Confessions of a Jane Austen Addict
Laurie Viera Rigler
I was really looking forward to this book, and since I had finished Goose Girl and was waiting a day to run to the library to get Enna Burning, I thought I would give a try. I started it, didn't really like the first 50 pages, and I should have set it down and not finished it, but I have a really hard time not finishing a book...good or bad.
The story is about Courtney Stone, who wakes up in England, in 1813. I have a hard time with some of the language and crude subjects and maybe I should over look it for the plot and good story line -but I didn't really think either of those were there either. It was not my favorite and I don't recommend it. I don't think that Jane Austen would have liked it either. The only reason I finished it is I felt really bad not doing so, and I skimmed most of it and finished it in one day.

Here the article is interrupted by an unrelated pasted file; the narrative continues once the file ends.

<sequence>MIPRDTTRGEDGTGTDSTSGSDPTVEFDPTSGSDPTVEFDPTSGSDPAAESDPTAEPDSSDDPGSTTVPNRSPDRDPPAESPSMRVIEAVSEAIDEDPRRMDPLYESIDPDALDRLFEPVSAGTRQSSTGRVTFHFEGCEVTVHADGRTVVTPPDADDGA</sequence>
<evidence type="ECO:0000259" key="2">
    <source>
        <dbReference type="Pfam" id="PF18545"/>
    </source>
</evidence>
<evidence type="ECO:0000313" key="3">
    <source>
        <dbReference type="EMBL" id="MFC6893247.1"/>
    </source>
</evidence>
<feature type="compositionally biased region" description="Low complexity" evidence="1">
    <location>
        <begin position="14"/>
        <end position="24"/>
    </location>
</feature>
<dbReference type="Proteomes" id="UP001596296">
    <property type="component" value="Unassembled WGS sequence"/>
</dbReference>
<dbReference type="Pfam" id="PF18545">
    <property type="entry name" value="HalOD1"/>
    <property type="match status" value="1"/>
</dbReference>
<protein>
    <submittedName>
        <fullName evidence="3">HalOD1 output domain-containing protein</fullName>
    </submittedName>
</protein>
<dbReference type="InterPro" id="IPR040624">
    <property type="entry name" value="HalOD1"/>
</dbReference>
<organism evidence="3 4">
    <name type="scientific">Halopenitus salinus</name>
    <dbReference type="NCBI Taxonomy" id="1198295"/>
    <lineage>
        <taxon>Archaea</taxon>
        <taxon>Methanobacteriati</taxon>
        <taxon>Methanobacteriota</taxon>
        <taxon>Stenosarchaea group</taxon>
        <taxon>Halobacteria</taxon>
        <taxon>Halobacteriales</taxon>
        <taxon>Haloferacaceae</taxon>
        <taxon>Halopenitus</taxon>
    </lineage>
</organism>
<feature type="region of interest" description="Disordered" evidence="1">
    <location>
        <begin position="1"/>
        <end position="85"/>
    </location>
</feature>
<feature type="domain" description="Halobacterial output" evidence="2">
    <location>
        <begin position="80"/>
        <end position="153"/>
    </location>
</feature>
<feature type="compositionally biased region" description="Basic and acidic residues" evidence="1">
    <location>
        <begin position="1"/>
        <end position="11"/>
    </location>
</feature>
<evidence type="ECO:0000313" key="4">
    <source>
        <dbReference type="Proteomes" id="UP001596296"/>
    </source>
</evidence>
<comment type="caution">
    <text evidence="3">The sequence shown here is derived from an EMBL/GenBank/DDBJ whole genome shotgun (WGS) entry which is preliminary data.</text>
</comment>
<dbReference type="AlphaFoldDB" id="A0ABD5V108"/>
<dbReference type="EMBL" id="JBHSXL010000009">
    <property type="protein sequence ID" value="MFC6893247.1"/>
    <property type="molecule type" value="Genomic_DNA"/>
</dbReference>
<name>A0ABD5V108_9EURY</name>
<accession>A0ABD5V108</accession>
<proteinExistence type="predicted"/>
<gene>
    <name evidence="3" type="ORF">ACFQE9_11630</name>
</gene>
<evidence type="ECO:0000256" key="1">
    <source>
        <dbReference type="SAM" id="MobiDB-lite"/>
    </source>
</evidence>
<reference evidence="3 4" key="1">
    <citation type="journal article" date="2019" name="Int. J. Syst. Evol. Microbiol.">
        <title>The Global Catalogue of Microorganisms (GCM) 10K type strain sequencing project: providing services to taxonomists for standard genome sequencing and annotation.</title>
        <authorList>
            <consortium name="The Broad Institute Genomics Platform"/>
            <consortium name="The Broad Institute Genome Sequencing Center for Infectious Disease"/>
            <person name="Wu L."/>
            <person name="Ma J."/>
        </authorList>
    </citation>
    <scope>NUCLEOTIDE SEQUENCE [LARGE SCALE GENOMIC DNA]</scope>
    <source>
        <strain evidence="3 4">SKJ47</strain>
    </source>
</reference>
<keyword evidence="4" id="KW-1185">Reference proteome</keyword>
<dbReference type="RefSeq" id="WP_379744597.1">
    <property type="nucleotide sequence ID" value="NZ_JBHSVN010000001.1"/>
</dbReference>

I have to admit too, and perhaps I am sensitive to the subject, but I believe women, then, now and forever can write wonderful beautiful novels and fulfill their roles as mothers. Motherhood is one of the most rewarding jobs ever. I think Jane Austen is a witty and intelligent enough woman that if she were to have wed and bore children she too could have been the author she became. Maybe I took it wrong, but here is her dedication:
"I dedicate this book to Austen addicts past, present and future; and most of all to Jane Austen, who bit of ivory is an endless source of wisdom and joy for this humble admirer. If there is any justice in the world, Miss Austen, then there is a parallel reality in which that lovely young man from the seaside didn't die young, you lived to write at least six more novels, and the two of you grew happily old together, preferably without children."